Osaka G20 summit communique: A ‘work of diplomatic art’

Saudi Crown Prince Mohammed bin Salman (R) shaking hands with US President Donald Trump during their meeting on the sidelines of the G20 Summit in Osaka, Japan. (AFP Photo / Saudi Royal Palace / Bandar Al-Jaloud)
Updated 30 June 2019

Osaka G20 summit communique: A ‘work of diplomatic art’

  • The Osaka declaration distills the views of 20-plus political leaders into a display of unanimity
  • The statement goes some way towards meeting Japan's wish to show unity and compromise

OSAKA: G20 leaders’ declarations — known as “the communique” — are precise works of diplomatic skill, knitted together painstakingly by the “sherpas” who work behind the scenes to distill the often conflicting views of 20-plus political leaders into a single cohesive display of unanimity. The risk is that they can try to satisfy so many different opinions that they end up as meaningless waffle.

The final communique issued in Osaka on Saturday went some way toward meeting the Japanese hosts’ wish to show unity and compromise, while retaining the substance of the diverging viewpoints on show at the G20. “It was a work of diplomatic art,” said a media professional at the event.

The leaders met, the communique read, “to make united efforts to address major global economic challenges. We will work together to foster global economic growth, while harnessing the power of technological innovation, in particular digitalization, and its application for the benefit of all.”
Nobody could argue with that, except that it gives no flavor of the disagreements over trade, inequality and climate change that were features of the two-day event. That came in the fine detail of the 7,000 word statement.
On the global economy, for example, the leaders observed that “growth remains low and risks remain tilted to the downside,” and reiterated their commitment to do everything in the policy-maker’s book to establish a “virtuous cycle” of growth.
But you had to read down to see that one big reason for the worrying global outlook was the on-off trade war between the US and China.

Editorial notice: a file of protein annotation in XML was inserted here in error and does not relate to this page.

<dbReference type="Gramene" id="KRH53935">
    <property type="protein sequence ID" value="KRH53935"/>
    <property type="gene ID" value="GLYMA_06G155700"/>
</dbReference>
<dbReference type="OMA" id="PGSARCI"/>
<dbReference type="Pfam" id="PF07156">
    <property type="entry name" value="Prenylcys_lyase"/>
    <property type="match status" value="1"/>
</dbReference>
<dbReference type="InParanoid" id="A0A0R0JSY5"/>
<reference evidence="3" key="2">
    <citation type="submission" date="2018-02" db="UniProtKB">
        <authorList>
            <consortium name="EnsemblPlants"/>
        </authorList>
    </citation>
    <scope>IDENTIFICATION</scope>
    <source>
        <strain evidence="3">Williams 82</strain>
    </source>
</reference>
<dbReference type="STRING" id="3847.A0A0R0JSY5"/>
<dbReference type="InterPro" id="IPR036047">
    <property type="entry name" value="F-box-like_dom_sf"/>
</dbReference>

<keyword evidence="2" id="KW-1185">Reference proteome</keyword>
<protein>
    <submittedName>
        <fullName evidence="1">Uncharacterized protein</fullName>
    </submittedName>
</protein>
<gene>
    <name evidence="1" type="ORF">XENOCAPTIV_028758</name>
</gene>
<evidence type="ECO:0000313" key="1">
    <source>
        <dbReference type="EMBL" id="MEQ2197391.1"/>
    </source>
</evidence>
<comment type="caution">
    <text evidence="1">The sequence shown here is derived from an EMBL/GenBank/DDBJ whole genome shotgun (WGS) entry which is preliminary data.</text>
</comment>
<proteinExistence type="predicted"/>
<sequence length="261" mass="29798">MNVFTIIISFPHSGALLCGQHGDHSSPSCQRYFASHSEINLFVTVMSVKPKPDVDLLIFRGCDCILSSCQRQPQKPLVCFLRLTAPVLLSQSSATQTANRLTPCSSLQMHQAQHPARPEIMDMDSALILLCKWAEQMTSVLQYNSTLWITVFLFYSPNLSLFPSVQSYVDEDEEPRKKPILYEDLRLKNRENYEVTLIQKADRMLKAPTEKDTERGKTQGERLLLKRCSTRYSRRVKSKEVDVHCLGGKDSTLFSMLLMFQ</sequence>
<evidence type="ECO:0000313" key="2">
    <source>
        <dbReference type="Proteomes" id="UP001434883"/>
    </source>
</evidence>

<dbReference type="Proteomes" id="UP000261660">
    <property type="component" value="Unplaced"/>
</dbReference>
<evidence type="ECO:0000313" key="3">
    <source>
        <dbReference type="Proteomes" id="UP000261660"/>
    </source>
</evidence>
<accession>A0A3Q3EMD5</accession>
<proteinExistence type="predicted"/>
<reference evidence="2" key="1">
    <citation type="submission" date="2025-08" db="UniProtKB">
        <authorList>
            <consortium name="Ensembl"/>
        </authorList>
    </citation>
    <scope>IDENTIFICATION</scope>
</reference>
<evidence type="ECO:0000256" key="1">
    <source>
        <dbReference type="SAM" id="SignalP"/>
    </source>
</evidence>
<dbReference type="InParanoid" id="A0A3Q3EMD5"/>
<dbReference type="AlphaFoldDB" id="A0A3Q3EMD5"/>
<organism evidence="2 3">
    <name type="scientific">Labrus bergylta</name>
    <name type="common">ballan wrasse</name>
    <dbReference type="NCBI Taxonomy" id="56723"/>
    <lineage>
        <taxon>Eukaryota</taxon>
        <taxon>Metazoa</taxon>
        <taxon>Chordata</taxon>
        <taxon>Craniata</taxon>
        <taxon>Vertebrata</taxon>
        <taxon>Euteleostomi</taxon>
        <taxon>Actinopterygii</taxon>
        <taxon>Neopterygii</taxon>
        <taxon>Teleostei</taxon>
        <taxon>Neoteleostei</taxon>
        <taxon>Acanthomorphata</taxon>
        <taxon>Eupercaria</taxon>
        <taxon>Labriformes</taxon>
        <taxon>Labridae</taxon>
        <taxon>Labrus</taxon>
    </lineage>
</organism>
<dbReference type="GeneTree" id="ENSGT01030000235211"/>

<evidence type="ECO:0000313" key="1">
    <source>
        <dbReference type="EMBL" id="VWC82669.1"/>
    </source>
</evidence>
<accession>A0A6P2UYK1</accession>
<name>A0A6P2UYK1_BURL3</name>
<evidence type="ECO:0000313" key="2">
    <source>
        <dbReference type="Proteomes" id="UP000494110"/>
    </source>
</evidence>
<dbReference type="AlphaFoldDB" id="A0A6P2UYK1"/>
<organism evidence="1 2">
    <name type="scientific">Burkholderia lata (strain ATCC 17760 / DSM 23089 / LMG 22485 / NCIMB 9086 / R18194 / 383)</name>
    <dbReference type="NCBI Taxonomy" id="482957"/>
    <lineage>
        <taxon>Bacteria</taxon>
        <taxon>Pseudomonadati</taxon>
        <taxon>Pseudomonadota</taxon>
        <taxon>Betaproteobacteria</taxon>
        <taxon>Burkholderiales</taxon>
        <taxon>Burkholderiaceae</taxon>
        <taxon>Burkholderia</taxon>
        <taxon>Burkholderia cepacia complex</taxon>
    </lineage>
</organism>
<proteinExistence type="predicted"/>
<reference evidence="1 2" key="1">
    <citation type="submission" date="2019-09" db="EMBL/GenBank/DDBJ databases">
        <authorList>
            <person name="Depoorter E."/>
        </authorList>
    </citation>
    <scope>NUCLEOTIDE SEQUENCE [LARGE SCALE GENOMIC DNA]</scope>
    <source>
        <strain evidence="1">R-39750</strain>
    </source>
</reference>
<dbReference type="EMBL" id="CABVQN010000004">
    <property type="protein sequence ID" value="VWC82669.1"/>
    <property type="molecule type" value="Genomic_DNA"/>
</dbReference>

“We strive to realize a free, fair, non-discriminatory, transparent, predictable and stable trade and investment environment, and to keep our markets open,” the leaders said — a position that would make the Chinese and Europeans happy.
But there had to be something too for Donald Trump’s US, which dislikes the World Trade Organization (WTO) and threatens to use tariffs as an instrument of foreign policy. “We reaffirm our support for the necessary reform of the WTO to improve its functions,” the communique said in a sop to the Americans.
“We agree that action is necessary regarding the functioning of the dispute settlement system consistent with the rules as negotiated by WTO members.”
There was a similar fudge in the section on data, one of the big themes of the G20. The Europeans and Americans are all for the free flow of information across borders via the Internet; the big Asian powers are keener on security of data and citizens’ information.
“Cross-border flow of data, information, ideas and knowledge generates higher productivity, greater innovation, and improved sustainable development, while raising challenges related to privacy, data protection, intellectual property rights, and security,” the leaders agreed, but they also noted that “the value of an ongoing discussion on security in the digital economy is growing.”
Inequality — of demographics and gender — is another theme that divides the leaders, but the communique managed to please everybody with an ambitious but bland commitment to “promote decent work and reaffirm our commitment to take actions to eradicate child labor, forced labor, human trafficking and modern slavery in the world of work, including through fostering sustainable global supply chains.”
But it was perhaps the section on “realizing an inclusive and sustainable world” that had to make the most twists and turns to keep everybody happy.